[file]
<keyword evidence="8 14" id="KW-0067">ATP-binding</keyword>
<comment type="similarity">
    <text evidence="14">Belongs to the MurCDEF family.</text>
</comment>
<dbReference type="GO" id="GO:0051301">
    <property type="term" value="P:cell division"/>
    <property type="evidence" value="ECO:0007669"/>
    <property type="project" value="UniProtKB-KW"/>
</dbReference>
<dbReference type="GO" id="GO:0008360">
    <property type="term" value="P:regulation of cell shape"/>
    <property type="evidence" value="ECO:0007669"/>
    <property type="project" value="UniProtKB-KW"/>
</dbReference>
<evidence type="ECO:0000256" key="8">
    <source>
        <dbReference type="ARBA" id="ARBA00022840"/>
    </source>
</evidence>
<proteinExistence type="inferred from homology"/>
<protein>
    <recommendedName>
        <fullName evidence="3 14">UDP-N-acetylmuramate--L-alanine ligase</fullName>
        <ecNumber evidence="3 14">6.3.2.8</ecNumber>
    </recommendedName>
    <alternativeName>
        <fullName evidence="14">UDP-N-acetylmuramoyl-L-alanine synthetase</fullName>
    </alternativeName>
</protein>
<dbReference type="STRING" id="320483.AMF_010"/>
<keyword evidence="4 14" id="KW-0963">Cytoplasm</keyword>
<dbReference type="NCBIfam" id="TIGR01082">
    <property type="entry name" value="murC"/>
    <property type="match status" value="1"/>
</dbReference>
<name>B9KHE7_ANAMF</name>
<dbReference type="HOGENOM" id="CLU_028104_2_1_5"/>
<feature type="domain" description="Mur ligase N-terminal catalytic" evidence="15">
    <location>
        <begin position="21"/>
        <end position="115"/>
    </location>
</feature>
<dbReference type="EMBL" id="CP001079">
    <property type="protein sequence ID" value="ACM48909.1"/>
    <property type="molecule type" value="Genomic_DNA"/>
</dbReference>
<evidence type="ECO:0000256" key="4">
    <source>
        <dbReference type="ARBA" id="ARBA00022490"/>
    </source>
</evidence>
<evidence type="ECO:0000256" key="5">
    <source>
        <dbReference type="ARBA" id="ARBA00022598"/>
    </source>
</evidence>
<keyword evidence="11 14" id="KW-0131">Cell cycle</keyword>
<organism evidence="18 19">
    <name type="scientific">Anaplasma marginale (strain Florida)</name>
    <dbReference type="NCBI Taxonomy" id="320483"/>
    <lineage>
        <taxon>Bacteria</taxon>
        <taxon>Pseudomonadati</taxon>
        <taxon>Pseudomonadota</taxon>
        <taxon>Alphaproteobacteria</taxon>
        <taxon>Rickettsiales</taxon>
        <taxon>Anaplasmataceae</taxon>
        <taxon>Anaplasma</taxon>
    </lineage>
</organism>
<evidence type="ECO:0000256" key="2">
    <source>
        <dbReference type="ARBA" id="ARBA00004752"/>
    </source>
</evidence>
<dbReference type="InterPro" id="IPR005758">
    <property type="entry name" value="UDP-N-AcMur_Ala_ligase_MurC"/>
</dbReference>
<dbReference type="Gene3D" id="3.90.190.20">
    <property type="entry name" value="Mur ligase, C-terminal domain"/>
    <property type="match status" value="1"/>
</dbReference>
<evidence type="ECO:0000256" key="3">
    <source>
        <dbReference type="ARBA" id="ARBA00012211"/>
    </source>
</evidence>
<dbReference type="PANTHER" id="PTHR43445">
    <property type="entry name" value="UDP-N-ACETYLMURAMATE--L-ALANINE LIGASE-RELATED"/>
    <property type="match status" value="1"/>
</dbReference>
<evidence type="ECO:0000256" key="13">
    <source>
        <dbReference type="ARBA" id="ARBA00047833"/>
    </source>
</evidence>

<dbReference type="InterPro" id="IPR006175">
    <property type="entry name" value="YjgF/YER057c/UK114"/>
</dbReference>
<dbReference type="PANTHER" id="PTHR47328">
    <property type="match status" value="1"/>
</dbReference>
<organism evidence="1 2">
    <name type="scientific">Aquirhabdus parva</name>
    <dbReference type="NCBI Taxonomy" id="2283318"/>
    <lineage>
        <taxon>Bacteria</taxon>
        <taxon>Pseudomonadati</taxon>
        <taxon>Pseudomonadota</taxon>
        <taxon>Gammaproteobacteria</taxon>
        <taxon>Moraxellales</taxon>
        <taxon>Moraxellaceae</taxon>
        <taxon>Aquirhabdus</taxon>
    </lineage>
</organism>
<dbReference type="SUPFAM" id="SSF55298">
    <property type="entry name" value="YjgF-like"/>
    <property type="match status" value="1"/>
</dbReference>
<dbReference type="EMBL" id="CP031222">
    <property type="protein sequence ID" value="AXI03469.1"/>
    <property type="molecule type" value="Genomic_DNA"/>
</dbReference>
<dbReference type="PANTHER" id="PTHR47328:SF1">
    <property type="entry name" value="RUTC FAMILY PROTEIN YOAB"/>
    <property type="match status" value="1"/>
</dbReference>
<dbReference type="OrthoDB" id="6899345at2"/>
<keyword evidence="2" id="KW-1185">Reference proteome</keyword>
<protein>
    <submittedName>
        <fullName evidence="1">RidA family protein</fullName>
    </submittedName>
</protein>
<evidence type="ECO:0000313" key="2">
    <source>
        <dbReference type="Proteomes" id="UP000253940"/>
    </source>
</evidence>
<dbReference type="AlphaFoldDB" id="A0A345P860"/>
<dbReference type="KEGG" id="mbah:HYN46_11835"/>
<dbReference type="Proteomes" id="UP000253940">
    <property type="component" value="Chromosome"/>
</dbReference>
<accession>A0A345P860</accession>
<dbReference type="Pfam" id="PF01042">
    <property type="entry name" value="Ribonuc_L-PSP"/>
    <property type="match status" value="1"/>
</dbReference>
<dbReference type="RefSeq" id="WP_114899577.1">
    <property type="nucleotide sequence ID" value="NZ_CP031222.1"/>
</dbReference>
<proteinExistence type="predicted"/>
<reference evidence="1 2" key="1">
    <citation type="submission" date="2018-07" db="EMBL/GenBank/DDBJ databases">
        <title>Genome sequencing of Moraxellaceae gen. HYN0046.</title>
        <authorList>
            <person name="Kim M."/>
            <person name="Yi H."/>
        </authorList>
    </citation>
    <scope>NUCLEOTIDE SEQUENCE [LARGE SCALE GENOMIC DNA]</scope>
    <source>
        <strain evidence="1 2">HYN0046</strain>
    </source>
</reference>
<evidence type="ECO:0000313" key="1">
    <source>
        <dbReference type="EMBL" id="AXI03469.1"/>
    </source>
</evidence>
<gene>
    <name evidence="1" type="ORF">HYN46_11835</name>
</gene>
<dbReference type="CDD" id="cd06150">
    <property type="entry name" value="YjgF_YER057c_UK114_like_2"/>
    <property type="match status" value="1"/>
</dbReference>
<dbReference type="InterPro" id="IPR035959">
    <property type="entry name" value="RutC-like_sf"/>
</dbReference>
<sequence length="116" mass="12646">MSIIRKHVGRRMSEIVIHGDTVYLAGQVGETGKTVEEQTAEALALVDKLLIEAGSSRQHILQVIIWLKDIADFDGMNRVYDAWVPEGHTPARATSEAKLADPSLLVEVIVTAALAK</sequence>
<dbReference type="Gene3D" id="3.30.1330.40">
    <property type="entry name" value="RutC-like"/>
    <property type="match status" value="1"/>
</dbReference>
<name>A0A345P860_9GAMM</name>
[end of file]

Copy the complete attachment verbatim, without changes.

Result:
<keyword evidence="8 14" id="KW-0067">ATP-binding</keyword>
<comment type="similarity">
    <text evidence="14">Belongs to the MurCDEF family.</text>
</comment>
<dbReference type="GO" id="GO:0051301">
    <property type="term" value="P:cell division"/>
    <property type="evidence" value="ECO:0007669"/>
    <property type="project" value="UniProtKB-KW"/>
</dbReference>
<dbReference type="GO" id="GO:0008360">
    <property type="term" value="P:regulation of cell shape"/>
    <property type="evidence" value="ECO:0007669"/>
    <property type="project" value="UniProtKB-KW"/>
</dbReference>
<evidence type="ECO:0000256" key="8">
    <source>
        <dbReference type="ARBA" id="ARBA00022840"/>
    </source>
</evidence>
<proteinExistence type="inferred from homology"/>
<protein>
    <recommendedName>
        <fullName evidence="3 14">UDP-N-acetylmuramate--L-alanine ligase</fullName>
        <ecNumber evidence="3 14">6.3.2.8</ecNumber>
    </recommendedName>
    <alternativeName>
        <fullName evidence="14">UDP-N-acetylmuramoyl-L-alanine synthetase</fullName>
    </alternativeName>
</protein>
<dbReference type="STRING" id="320483.AMF_010"/>
<keyword evidence="4 14" id="KW-0963">Cytoplasm</keyword>
<dbReference type="NCBIfam" id="TIGR01082">
    <property type="entry name" value="murC"/>
    <property type="match status" value="1"/>
</dbReference>
<name>B9KHE7_ANAMF</name>
<dbReference type="HOGENOM" id="CLU_028104_2_1_5"/>
<feature type="domain" description="Mur ligase N-terminal catalytic" evidence="15">
    <location>
        <begin position="21"/>
        <end position="115"/>
    </location>
</feature>
<dbReference type="EMBL" id="CP001079">
    <property type="protein sequence ID" value="ACM48909.1"/>
    <property type="molecule type" value="Genomic_DNA"/>
</dbReference>
<evidence type="ECO:0000256" key="4">
    <source>
        <dbReference type="ARBA" id="ARBA00022490"/>
    </source>
</evidence>
<evidence type="ECO:0000256" key="5">
    <source>
        <dbReference type="ARBA" id="ARBA00022598"/>
    </source>
</evidence>
<keyword evidence="11 14" id="KW-0131">Cell cycle</keyword>
<organism evidence="18 19">
    <name type="scientific">Anaplasma marginale (strain Florida)</name>
    <dbReference type="NCBI Taxonomy" id="320483"/>
    <lineage>
        <taxon>Bacteria</taxon>
        <taxon>Pseudomonadati</taxon>
        <taxon>Pseudomonadota</taxon>
        <taxon>Alphaproteobacteria</taxon>
        <taxon>Rickettsiales</taxon>
        <taxon>Anaplasmataceae</taxon>
        <taxon>Anaplasma</taxon>
    </lineage>
</organism>
<evidence type="ECO:0000256" key="2">
    <source>
        <dbReference type="ARBA" id="ARBA00004752"/>
    </source>
</evidence>
<dbReference type="InterPro" id="IPR005758">
    <property type="entry name" value="UDP-N-AcMur_Ala_ligase_MurC"/>
</dbReference>
<dbReference type="Gene3D" id="3.90.190.20">
    <property type="entry name" value="Mur ligase, C-terminal domain"/>
    <property type="match status" value="1"/>
</dbReference>
<evidence type="ECO:0000256" key="3">
    <source>
        <dbReference type="ARBA" id="ARBA00012211"/>
    </source>
</evidence>
<dbReference type="PANTHER" id="PTHR43445">
    <property type="entry name" value="UDP-N-ACETYLMURAMATE--L-ALANINE LIGASE-RELATED"/>
    <property type="match status" value="1"/>
</dbReference>
<evidence type="ECO:0000256" key="13">
    <source>
        <dbReference type="ARBA" id="ARBA00047833"/>
    </source>
</evidence>

<dbReference type="InterPro" id="IPR006175">
    <property type="entry name" value="YjgF/YER057c/UK114"/>
</dbReference>
<dbReference type="PANTHER" id="PTHR47328">
    <property type="match status" value="1"/>
</dbReference>
<organism evidence="1 2">
    <name type="scientific">Aquirhabdus parva</name>
    <dbReference type="NCBI Taxonomy" id="2283318"/>
    <lineage>
        <taxon>Bacteria</taxon>
        <taxon>Pseudomonadati</taxon>
        <taxon>Pseudomonadota</taxon>
        <taxon>Gammaproteobacteria</taxon>
        <taxon>Moraxellales</taxon>
        <taxon>Moraxellaceae</taxon>
        <taxon>Aquirhabdus</taxon>
    </lineage>
</organism>
<dbReference type="SUPFAM" id="SSF55298">
    <property type="entry name" value="YjgF-like"/>
    <property type="match status" value="1"/>
</dbReference>
<dbReference type="EMBL" id="CP031222">
    <property type="protein sequence ID" value="AXI03469.1"/>
    <property type="molecule type" value="Genomic_DNA"/>
</dbReference>
<dbReference type="PANTHER" id="PTHR47328:SF1">
    <property type="entry name" value="RUTC FAMILY PROTEIN YOAB"/>
    <property type="match status" value="1"/>
</dbReference>
<dbReference type="OrthoDB" id="6899345at2"/>
<keyword evidence="2" id="KW-1185">Reference proteome</keyword>
<protein>
    <submittedName>
        <fullName evidence="1">RidA family protein</fullName>
    </submittedName>
</protein>
<evidence type="ECO:0000313" key="2">
    <source>
        <dbReference type="Proteomes" id="UP000253940"/>
    </source>
</evidence>
<dbReference type="AlphaFoldDB" id="A0A345P860"/>
<dbReference type="KEGG" id="mbah:HYN46_11835"/>
<dbReference type="Proteomes" id="UP000253940">
    <property type="component" value="Chromosome"/>
</dbReference>
<accession>A0A345P860</accession>
<dbReference type="Pfam" id="PF01042">
    <property type="entry name" value="Ribonuc_L-PSP"/>
    <property type="match status" value="1"/>
</dbReference>
<dbReference type="RefSeq" id="WP_114899577.1">
    <property type="nucleotide sequence ID" value="NZ_CP031222.1"/>
</dbReference>
<proteinExistence type="predicted"/>
<reference evidence="1 2" key="1">
    <citation type="submission" date="2018-07" db="EMBL/GenBank/DDBJ databases">
        <title>Genome sequencing of Moraxellaceae gen. HYN0046.</title>
        <authorList>
            <person name="Kim M."/>
            <person name="Yi H."/>
        </authorList>
    </citation>
    <scope>NUCLEOTIDE SEQUENCE [LARGE SCALE GENOMIC DNA]</scope>
    <source>
        <strain evidence="1 2">HYN0046</strain>
    </source>
</reference>
<evidence type="ECO:0000313" key="1">
    <source>
        <dbReference type="EMBL" id="AXI03469.1"/>
    </source>
</evidence>
<gene>
    <name evidence="1" type="ORF">HYN46_11835</name>
</gene>
<dbReference type="CDD" id="cd06150">
    <property type="entry name" value="YjgF_YER057c_UK114_like_2"/>
    <property type="match status" value="1"/>
</dbReference>
<dbReference type="InterPro" id="IPR035959">
    <property type="entry name" value="RutC-like_sf"/>
</dbReference>
<sequence length="116" mass="12646">MSIIRKHVGRRMSEIVIHGDTVYLAGQVGETGKTVEEQTAEALALVDKLLIEAGSSRQHILQVIIWLKDIADFDGMNRVYDAWVPEGHTPARATSEAKLADPSLLVEVIVTAALAK</sequence>
<dbReference type="Gene3D" id="3.30.1330.40">
    <property type="entry name" value="RutC-like"/>
    <property type="match status" value="1"/>
</dbReference>
<name>A0A345P860_9GAMM</name>